China has the two things that really matter right now: a booming economy and a growing tourism industry. This creates an ideal international destination for travelers from abroad. Additionally, our dollars go a lot further than in Europe, and still you're seeing one of the oldest civilizations on the planet. If you're up for a long flight from the US, you can stretch your pennies once you land.
The capital Beijing is dripping with history and takes pride in its heritage. The obligatory stops to Tienanman Square and the Forbidden Palace should be on the top of your list. Both provide a snapshot to ancient Chinese history and modern day politics But if you are coming all this way, there is way more to experience.
After hosting the Olympics in 2008, the city has plenty of new architecture to experience. Additionally, the hutongs, or slums, are great for a wander. These neighborhoods can be considered the epicenter of local culture that serve host to small restaurants, shops and markets.
Parts of the Great Wall of China can be easily accessed by about an hour's drive from the city. Originally erected to keep the Mongols out of China, parts of the wall still stand and weave is way through the forested region. The relatively flat sections of Badaling are good for the general population, but Mutianyu is for the more fitness minded. It's steep hills and winding sections of ancient wall provide a fantastic sweat session.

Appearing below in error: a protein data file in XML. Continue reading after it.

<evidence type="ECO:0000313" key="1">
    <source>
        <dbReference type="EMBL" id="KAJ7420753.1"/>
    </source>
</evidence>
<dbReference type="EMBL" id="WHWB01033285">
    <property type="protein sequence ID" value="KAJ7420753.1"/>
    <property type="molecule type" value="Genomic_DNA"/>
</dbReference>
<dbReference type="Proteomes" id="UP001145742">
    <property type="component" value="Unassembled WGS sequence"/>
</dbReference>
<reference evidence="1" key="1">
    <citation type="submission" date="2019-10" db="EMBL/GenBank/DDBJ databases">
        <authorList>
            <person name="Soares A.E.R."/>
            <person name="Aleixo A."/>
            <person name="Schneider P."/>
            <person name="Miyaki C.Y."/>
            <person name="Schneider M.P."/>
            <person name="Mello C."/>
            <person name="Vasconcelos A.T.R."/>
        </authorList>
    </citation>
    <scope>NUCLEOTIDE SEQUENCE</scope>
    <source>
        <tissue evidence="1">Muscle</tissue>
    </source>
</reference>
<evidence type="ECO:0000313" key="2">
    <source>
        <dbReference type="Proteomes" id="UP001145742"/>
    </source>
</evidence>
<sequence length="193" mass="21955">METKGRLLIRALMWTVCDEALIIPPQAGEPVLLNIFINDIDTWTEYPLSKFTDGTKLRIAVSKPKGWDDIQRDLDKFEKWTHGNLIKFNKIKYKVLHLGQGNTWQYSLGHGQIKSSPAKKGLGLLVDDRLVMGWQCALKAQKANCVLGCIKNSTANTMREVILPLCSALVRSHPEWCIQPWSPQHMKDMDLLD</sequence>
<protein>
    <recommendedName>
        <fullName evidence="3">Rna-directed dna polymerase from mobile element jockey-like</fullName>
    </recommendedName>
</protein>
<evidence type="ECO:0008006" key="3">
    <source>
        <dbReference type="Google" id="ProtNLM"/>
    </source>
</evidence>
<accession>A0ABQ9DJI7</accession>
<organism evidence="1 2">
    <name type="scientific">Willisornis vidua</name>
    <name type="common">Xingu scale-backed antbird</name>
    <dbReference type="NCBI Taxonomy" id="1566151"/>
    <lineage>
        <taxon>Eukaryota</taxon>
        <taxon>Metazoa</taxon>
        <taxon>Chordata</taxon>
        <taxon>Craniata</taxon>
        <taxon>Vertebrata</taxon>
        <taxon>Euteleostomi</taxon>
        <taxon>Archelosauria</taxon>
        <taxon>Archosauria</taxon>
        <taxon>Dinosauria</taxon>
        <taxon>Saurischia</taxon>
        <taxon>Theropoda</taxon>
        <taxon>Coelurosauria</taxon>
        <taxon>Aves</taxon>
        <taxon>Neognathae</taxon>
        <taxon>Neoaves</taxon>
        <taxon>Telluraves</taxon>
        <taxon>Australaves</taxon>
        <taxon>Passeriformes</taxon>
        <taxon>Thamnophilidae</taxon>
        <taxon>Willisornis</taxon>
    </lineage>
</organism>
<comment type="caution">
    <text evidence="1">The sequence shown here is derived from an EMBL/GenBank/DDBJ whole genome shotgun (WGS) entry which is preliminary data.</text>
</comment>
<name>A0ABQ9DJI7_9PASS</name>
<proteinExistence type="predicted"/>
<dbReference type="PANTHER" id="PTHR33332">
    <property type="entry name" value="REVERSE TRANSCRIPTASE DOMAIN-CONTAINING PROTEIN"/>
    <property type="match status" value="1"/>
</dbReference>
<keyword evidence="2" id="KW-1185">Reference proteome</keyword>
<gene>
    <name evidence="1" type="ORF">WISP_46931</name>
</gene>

From Beijing to Shanghai, you can take a high speed overnight train with sleeping berths for about $200. Once in the more cosmopolitan city, fine dining and experiencing culture is part of the scene. Some of the best restaurants in the city are located along the Haungpu River in The Bund. Side by side to turn of the century banks, a trip to the recently renovated Peace Hotel for lunch, if not just a few snaps, will top off a perfect day.
A trip to the Yuyuan Garden, in Old Town, will provide a delight of the shopping and dining senses. A traditional Shanghai dumpling called, xiao long bao will not only fill your belly for about $1.70, but, if you are not careful, the steaming hot broth will burn your mouth.
These recommendations are only the tip of the iceberg for China since there is far more to see. Let's just hope that the IRS gives you back enough to see all that the country has to offer. Happy Tax Day!
[Photo: Rayme Gorniak for Jaunted]